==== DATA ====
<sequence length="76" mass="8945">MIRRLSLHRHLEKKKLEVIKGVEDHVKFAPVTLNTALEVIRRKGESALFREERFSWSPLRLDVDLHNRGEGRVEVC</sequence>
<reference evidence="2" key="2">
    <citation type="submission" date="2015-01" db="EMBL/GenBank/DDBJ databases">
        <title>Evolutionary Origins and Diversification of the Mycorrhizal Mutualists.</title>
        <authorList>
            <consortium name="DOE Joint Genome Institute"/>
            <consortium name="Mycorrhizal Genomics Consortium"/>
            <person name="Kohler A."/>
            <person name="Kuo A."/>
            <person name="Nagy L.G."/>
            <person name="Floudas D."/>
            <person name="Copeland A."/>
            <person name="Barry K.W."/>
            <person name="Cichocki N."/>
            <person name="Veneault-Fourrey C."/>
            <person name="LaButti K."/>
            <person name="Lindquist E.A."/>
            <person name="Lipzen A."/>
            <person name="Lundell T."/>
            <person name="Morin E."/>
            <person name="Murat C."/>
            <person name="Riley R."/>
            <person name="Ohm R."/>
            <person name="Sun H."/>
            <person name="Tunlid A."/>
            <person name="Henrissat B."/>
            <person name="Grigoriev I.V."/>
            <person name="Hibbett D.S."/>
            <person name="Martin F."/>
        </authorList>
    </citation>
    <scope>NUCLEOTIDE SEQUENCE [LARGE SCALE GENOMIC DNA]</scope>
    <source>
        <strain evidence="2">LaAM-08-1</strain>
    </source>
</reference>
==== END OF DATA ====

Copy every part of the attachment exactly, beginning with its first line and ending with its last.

<sequence length="76" mass="8945">MIRRLSLHRHLEKKKLEVIKGVEDHVKFAPVTLNTALEVIRRKGESALFREERFSWSPLRLDVDLHNRGEGRVEVC</sequence>
<reference evidence="2" key="2">
    <citation type="submission" date="2015-01" db="EMBL/GenBank/DDBJ databases">
        <title>Evolutionary Origins and Diversification of the Mycorrhizal Mutualists.</title>
        <authorList>
            <consortium name="DOE Joint Genome Institute"/>
            <consortium name="Mycorrhizal Genomics Consortium"/>
            <person name="Kohler A."/>
            <person name="Kuo A."/>
            <person name="Nagy L.G."/>
            <person name="Floudas D."/>
            <person name="Copeland A."/>
            <person name="Barry K.W."/>
            <person name="Cichocki N."/>
            <person name="Veneault-Fourrey C."/>
            <person name="LaButti K."/>
            <person name="Lindquist E.A."/>
            <person name="Lipzen A."/>
            <person name="Lundell T."/>
            <person name="Morin E."/>
            <person name="Murat C."/>
            <person name="Riley R."/>
            <person name="Ohm R."/>
            <person name="Sun H."/>
            <person name="Tunlid A."/>
            <person name="Henrissat B."/>
            <person name="Grigoriev I.V."/>
            <person name="Hibbett D.S."/>
            <person name="Martin F."/>
        </authorList>
    </citation>
    <scope>NUCLEOTIDE SEQUENCE [LARGE SCALE GENOMIC DNA]</scope>
    <source>
        <strain evidence="2">LaAM-08-1</strain>
    </source>
</reference>